Meanwhile, reporting in Western media highlights the fact that Iran’s push for regional hegemony is motivated in large part by a desire to use proxies as a bulwark against American forces and their allies. That motive is surely apparent to the Iraqi protesters. And despite Baghdad’s own recent moves to embrace or tolerate higher levels of Iranian influence, it is apparent to the Iraqi government as well.
It was reported on Thursday that Iraq’s Foreign Ministry had summoned the Iranian ambassador in order to protest public statements that seemed to position Iraq as a potential battleground in a proxy war between Iran and the US. The ambassador, Iraj Masjedi, specifically said that if Iran was attacked by the US, then Iranian forces and their allies would “strike back anywhere, including Iraq.”
The Foreign Ministry’s summons led to a statement affirming that Iraq would not allow itself to become an international battleground. This arguably suggests that the Iranians are beginning to test the limits of Baghdad’s patience with creeping foreign dominance. But since the meeting with Masjedi, there has been no indication that the Iraqi government is seriously pushing back against that influence, much less submitting to the demands of the nationwide protests.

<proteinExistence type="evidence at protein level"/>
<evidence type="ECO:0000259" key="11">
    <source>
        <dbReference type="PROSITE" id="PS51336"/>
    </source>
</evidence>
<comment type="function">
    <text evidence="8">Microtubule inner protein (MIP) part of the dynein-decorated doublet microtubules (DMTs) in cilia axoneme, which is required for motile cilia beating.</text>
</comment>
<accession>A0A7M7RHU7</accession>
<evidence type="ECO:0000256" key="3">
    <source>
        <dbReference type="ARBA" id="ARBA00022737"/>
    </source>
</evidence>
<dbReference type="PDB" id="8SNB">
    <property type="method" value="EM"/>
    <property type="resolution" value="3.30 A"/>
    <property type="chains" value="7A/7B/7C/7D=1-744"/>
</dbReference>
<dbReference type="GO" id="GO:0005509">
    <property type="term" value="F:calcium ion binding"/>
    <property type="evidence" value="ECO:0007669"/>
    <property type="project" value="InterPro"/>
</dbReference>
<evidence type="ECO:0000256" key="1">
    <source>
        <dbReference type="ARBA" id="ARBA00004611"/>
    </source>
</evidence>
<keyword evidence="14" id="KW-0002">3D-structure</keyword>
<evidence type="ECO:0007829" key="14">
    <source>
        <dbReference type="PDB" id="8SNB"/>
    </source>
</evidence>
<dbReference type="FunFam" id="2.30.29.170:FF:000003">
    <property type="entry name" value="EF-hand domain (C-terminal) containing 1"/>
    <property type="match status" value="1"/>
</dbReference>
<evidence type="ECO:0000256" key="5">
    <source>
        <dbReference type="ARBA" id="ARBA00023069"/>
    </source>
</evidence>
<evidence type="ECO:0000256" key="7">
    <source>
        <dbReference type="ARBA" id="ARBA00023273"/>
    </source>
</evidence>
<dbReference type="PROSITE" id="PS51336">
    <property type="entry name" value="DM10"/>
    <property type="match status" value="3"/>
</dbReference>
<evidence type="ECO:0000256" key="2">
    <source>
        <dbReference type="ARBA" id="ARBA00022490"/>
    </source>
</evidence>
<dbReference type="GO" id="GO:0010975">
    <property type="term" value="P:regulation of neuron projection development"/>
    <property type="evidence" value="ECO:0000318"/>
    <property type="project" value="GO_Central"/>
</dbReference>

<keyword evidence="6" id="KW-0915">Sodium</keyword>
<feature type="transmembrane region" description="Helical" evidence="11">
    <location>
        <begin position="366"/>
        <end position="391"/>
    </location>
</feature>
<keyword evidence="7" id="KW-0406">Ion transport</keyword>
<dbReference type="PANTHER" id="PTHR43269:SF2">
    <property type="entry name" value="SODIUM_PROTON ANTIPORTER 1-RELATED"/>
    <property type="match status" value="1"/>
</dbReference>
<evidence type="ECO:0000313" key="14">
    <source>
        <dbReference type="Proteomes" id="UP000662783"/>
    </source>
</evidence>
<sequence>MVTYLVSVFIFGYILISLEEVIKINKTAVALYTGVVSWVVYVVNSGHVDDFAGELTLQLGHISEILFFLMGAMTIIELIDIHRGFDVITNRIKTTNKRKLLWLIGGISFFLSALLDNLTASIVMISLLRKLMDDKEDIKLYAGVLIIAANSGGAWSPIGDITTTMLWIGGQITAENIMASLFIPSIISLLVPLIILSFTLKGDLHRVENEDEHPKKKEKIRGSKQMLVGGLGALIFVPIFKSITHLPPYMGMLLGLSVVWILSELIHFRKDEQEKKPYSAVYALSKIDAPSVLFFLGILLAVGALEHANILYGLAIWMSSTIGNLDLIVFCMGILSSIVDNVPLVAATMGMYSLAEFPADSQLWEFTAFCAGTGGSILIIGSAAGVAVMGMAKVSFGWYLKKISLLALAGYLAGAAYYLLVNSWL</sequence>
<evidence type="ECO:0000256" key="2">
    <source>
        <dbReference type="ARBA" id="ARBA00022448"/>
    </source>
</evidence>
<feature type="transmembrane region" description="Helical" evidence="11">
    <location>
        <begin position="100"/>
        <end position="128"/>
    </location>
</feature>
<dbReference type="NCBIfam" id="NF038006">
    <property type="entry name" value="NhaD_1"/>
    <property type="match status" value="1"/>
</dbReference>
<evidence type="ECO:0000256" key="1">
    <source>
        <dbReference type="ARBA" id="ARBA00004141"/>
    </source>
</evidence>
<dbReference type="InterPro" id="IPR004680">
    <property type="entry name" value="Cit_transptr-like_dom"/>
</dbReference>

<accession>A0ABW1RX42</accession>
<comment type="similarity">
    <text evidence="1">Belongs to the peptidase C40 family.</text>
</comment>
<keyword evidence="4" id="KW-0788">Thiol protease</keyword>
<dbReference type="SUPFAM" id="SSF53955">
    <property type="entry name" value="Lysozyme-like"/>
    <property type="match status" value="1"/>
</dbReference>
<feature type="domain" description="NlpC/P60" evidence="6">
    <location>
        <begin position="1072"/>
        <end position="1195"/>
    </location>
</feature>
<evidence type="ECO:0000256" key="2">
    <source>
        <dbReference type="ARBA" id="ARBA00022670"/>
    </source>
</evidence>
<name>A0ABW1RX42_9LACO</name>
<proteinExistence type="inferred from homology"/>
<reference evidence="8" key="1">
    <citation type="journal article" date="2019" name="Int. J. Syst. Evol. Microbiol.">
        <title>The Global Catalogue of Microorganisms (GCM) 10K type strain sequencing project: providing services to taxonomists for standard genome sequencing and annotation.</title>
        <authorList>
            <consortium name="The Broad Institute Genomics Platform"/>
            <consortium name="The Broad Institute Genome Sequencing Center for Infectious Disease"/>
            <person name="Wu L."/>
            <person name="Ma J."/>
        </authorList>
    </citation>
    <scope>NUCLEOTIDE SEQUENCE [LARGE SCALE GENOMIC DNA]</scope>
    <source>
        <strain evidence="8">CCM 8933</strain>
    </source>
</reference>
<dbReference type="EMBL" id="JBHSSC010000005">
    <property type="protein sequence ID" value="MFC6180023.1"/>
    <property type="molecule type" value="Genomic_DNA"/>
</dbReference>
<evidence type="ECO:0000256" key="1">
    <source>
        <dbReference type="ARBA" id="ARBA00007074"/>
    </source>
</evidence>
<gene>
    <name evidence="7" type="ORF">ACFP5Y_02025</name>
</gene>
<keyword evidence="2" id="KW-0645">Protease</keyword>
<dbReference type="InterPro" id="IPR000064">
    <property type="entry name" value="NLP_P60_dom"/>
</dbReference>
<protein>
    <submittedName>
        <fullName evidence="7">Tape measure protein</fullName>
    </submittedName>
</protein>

On the other hand, a possible sign of reconciliation emerged on Monday when Iraq’s military admitted to the use of “excessive force” in response to the protests. This statement came in the wake of several days’ excuses and denials, with the government blaming “saboteurs” and nameless snipers for the rising death toll. “We have begun to hold accountable those commanding officers who carried out these wrong acts,” the military now claims.
But for many protesters, and many other critics of Iran’s foreign policy, questions will remain about whether those commanding officers were acting on behalf of the Iranian regime, and whether “accountability” will entail removal of the underlying Iranian influence.